I mean, how could you look at this episode, and who is the person that you respect in this process? And I think that the — and people will look at it and say, geez, if these people cannot agree on something that even we understand is a pretty small disagreement, a pretty small piece of the budget, how are they going to deal with the really important things?

The one thing that I think is going on, and it’s just been just very bizarre, “Rashomon”-like, where you have Boehner saying, we’re disagreeing about this, and Reid saying, we’re disagreeing about that, I think what is really going on is that the Republicans — one of the big divisions has been this rider to eliminate federal funding for Planned Parenthood.

That is just anathema to Democrats. They are not going to accept it. Republicans know that. Instead, what the Republicans are looking for is to take the general federal-funding program for family planning known as Title X, to turn that into a block grant, to give it to states, many of which, you may recall, have Republican governors and perhaps give those Republican governors the flexibility to administer the program in a way that, guess who, Planned Parenthood, might not be able to get the funds.

So that’s, I think, a piece of the explanation for why the two sides are saying completely, seemingly opposite things, but they’re actually fighting about something that’s — they know what they are fighting about.

JIM LEHRER: The issue, though — if you take that issue, and the argument, at least the Democratic argument, has been, hey, this is no time to be talking about things like that. Let’s just put the money together and keep the government running. We have got troops. We have got three wars going on.

DAVID BROOKS: Right.

JIM LEHRER: We have got all kinds of things going on. We can take care of that issue, as Ruth just outlined, through the normal legislative process.

DAVID BROOKS: Right. I agree with that, actually.

(LAUGHTER)

DAVID BROOKS: And not only I agree with that. A lot of pretty serious pro-life people agree with that. Sen. Coburn from Oklahoma said something like that. Sen. Toomey from Pennsylvania said something like that.

And I think they threw this in there, in part just to — it’s primary campaigning. And a lot of this is primary campaigning done on a national stage, so people can say, you know, to social conservatives, to economic conservatives, see, I fought for your issue. I care about this. I threw it in there.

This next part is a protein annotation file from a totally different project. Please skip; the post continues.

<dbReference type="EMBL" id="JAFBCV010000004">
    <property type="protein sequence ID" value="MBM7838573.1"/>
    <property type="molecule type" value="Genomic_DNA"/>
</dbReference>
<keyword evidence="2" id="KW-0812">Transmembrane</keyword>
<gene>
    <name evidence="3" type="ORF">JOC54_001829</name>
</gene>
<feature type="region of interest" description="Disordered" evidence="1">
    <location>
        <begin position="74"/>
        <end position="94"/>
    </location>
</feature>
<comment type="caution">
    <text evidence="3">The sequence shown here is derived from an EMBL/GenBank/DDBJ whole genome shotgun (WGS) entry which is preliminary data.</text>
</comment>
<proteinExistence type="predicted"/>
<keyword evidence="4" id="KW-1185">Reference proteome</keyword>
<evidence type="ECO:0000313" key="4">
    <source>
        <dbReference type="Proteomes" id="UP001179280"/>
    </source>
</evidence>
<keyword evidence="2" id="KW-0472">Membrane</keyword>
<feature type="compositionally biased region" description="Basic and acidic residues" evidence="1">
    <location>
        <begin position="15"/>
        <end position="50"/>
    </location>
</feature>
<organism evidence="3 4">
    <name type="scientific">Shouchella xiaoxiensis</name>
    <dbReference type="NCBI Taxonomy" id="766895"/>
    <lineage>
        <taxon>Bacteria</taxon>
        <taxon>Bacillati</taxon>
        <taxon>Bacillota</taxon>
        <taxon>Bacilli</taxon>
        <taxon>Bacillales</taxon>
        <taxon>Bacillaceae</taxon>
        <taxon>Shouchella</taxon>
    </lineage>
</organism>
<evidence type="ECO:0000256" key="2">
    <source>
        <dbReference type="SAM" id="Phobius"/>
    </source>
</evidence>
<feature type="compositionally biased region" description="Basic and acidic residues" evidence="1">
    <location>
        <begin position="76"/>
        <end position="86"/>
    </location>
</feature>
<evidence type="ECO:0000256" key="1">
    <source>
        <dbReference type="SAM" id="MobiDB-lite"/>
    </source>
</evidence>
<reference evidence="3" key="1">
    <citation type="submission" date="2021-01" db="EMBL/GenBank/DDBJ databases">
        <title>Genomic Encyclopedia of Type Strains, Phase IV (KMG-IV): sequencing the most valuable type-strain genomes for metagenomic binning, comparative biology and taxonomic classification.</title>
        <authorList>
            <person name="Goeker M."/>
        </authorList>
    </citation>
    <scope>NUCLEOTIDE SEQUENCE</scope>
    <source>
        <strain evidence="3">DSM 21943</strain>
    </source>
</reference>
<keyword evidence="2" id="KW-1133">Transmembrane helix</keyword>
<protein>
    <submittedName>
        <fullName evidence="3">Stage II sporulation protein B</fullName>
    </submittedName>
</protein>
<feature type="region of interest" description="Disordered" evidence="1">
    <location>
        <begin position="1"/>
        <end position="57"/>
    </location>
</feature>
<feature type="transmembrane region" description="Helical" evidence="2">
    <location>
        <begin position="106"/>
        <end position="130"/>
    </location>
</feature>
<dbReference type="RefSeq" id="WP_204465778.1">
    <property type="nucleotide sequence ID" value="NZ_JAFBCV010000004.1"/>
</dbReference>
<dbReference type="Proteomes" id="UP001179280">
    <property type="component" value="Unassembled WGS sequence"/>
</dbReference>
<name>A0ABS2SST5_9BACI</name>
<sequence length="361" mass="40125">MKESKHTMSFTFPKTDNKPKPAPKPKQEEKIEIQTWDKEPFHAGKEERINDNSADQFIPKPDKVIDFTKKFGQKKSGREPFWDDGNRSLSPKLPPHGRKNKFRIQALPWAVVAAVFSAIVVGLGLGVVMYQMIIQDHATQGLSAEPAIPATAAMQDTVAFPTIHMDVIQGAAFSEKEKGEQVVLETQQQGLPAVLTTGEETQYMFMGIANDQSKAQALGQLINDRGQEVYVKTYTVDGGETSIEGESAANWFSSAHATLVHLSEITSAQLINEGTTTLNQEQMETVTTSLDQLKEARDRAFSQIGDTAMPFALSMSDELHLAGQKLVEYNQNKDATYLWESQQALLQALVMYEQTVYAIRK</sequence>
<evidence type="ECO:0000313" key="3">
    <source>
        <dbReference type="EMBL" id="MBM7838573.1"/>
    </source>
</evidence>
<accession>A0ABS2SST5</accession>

JIM LEHRER: Meanwhile, we have a president of the United States who we haven’t heard from — one word from today.

DAVID BROOKS: Right. Right.

JIM LEHRER: A lot in the last, couple, three days.

RUTH MARCUS: He had a late night.

(LAUGHTER)

JIM LEHRER: He was up late. And he canceled his trip to Indiana.

RUTH MARCUS: Yes.

JIM LEHRER: How does he come out in all of this? Where does he fit into this?

DAVID BROOKS: I think he doesn’t come out particularly well either, in part because he’s been semi-involved, and he gets criticism for being semi-involved or for not involved.

But I think he’s been soiled, like everyone else involved in it. I sort of don’t blame him. He’s stuck with this process. From what I have heard, he is not particularly happy about the way this is being conducted. He would like to get on to the bigger and more serious issues.

But he looks like someone who, A., the president not leading — and this has been a charge made about him on a series of issues — not being active, and someone who can’t execute a government that seems to function normally.

RUTH MARCUS: Well, two things. The president said last night, “And I would like you to get back to me in the morning.”

Well, if you are the boss, and you tell — and people don’t get back to you in the morning, that eliminates a little bit of — diminishes your bossiness, or boss-ness. The second thing is I think it’s actually a lesson for the White House for, as I said, the debt ceiling down the road.

On that one, the White House, the administration is going to have to be involved as early as possible to figure out what it is going to take to get the deal, because it is not going to be an up-or-down vote on raise the ceiling, don’t raise the ceiling.

JIM LEHRER: The same issues are going to be raised.

RUTH MARCUS: The same issues are going to — some of the same issues. We’re going to hear a lot, my favorite phrase, actually, budget process.

(LAUGHTER)

RUTH MARCUS: We are going to hear a lot about budget process and hard caps and things like that. But it is going to take something like that to get — to cobble together the votes.

And, on that one, the brinkmanship actually has consequences.

DAVID BROOKS: To get there, you would have — you have to have built up months and years of personal relationships. These things don’t happen when you have personal relationships. And…

JIM LEHRER: These things like what is happening right now?

DAVID BROOKS: Right. I don’t think they do, because they say, OK, listen, we’re friends.

JIM LEHRER: Come on, yes.

DAVID BROOKS: And then let’s take care of this.

JIM LEHRER: Yes.

DAVID BROOKS: We feel a sense of loyalty to one another.